Brief Description: In 2003 we surveyed 1144 US physicians from all specialities to describe physicians' religious characteristics and compare them to those of the general US population, and to explore the ways physicians think about and address religious and spiritual issues in the clinical encounter. As the first study of its kind, this project included a few questions about a wide variety of topics, including spiritual inquiry, prayer with patients, the impact of religion on patient's health, morally controversial topics such as abortion and terminal sedation, conscience and responding to patient requests for controversial interventions, experience with chaplains, and responses to patient reports of depressed mood (see linked publications). For more information about this or related studies, or to inquire about analyzing data from them, please contact us at firstname.lastname@example.org.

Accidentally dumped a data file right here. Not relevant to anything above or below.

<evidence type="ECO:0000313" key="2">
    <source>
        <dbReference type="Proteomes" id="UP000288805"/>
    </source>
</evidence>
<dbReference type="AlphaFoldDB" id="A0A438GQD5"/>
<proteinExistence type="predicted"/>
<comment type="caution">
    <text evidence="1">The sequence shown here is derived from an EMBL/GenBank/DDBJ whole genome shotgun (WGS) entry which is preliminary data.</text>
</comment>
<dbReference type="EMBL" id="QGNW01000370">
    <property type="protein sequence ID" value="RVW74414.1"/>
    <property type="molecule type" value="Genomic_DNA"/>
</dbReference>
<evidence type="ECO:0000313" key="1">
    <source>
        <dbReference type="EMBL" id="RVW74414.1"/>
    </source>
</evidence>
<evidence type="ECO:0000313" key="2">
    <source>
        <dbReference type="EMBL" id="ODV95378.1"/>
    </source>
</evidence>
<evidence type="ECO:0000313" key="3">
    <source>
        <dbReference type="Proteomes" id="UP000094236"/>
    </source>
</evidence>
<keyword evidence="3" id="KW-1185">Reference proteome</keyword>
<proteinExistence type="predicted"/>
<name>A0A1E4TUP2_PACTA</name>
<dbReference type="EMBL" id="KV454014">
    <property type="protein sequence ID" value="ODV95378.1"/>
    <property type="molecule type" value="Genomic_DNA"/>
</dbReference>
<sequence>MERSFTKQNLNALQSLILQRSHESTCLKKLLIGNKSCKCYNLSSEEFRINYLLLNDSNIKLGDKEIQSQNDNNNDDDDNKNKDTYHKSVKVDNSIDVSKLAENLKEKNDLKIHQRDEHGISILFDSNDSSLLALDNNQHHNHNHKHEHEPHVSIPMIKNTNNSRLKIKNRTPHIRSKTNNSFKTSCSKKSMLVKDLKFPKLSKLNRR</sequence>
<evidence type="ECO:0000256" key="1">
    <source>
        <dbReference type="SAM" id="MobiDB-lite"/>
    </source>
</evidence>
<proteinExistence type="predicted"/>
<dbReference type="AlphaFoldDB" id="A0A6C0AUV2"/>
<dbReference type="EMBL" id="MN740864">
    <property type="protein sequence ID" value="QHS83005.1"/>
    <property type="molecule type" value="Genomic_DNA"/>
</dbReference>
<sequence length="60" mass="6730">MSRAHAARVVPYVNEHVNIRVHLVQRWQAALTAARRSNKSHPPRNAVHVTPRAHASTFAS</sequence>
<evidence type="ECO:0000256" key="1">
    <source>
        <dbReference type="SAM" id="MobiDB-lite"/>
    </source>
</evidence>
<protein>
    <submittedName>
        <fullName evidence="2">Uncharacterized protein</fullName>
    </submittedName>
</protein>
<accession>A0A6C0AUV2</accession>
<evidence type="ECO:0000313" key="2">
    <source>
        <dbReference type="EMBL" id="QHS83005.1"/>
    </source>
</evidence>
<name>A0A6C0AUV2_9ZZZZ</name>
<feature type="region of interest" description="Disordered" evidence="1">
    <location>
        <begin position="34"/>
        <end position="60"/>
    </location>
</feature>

Funding: This study was funded by grant support from The Greenwall Foundation, New York, NY, "The Integration of Religion and Spirituality in Patient Care among U.S. Physicians: A Three-Part Study," and via the Robert Wood Johnson Clinical Scholars Program (Drs. Curlin, Chin, Lantos).